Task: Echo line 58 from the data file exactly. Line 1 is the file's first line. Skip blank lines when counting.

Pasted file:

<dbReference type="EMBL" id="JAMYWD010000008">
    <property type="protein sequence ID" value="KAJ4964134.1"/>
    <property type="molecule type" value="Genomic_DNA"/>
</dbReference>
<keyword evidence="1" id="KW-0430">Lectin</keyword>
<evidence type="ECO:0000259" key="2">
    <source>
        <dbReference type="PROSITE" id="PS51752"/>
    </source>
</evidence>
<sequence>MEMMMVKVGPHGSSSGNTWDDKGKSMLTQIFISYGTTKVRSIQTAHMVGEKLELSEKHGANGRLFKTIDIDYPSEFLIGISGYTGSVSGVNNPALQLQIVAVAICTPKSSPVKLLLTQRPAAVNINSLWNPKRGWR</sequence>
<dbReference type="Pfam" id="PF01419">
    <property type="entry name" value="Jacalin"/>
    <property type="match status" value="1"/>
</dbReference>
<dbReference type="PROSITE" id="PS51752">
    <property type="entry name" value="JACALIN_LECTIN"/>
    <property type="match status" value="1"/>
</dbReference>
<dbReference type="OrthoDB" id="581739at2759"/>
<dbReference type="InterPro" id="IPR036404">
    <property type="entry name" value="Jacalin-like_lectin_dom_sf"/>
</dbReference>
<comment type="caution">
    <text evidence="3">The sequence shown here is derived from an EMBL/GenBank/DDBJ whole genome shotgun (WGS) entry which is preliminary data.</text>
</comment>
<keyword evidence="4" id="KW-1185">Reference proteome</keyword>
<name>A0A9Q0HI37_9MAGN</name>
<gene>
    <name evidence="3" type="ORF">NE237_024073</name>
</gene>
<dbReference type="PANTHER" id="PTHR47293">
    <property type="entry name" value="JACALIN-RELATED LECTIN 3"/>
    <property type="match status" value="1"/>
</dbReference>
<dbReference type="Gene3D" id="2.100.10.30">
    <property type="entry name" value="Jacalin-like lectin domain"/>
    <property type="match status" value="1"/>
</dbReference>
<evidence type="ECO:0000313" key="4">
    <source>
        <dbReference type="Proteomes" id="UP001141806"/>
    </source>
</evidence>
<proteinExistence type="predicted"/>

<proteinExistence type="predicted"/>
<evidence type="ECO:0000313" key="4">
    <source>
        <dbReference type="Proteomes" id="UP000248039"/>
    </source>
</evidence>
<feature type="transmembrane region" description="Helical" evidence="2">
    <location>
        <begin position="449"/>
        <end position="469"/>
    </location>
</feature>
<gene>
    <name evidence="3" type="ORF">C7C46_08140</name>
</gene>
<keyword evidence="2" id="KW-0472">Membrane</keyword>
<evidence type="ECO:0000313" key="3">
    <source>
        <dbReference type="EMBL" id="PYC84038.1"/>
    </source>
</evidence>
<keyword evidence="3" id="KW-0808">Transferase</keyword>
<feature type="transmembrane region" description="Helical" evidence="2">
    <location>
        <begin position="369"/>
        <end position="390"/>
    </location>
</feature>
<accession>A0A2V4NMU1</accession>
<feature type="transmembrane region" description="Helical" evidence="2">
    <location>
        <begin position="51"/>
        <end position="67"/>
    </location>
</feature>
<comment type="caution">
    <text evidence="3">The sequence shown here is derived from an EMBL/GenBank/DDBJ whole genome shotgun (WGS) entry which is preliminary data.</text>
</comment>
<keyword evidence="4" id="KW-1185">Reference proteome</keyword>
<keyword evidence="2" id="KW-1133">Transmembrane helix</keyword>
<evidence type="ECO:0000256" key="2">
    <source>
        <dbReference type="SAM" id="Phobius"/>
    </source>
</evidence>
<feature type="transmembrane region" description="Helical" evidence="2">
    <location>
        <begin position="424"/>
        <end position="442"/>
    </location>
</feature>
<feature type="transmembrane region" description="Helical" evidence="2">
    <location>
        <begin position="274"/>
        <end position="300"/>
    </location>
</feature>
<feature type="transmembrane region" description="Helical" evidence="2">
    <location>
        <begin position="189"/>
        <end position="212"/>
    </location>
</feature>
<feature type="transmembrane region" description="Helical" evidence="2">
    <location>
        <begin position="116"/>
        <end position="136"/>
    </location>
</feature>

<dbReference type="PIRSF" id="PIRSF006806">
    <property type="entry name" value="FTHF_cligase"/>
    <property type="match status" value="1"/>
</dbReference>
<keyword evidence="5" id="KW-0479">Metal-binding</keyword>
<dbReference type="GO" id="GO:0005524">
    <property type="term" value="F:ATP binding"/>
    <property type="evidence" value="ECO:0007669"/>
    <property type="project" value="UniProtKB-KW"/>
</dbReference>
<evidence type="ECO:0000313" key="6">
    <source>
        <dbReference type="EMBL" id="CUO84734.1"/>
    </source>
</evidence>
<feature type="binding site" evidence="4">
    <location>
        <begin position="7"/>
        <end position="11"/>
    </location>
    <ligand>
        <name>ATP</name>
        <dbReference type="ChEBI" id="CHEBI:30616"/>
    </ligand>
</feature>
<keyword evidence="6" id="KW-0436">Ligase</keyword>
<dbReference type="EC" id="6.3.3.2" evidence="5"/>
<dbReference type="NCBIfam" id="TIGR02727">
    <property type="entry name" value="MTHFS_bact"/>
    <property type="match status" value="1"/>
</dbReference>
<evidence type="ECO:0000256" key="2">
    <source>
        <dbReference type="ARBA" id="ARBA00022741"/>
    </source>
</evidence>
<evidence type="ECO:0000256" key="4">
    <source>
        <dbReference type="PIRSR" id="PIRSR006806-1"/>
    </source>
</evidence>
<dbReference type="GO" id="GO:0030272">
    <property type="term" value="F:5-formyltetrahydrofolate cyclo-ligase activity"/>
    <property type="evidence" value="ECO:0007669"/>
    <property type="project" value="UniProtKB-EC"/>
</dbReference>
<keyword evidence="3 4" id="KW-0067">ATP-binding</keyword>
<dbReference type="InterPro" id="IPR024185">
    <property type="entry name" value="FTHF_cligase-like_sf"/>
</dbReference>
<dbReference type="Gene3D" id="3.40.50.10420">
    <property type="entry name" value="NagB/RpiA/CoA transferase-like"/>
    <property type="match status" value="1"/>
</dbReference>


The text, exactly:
<gene>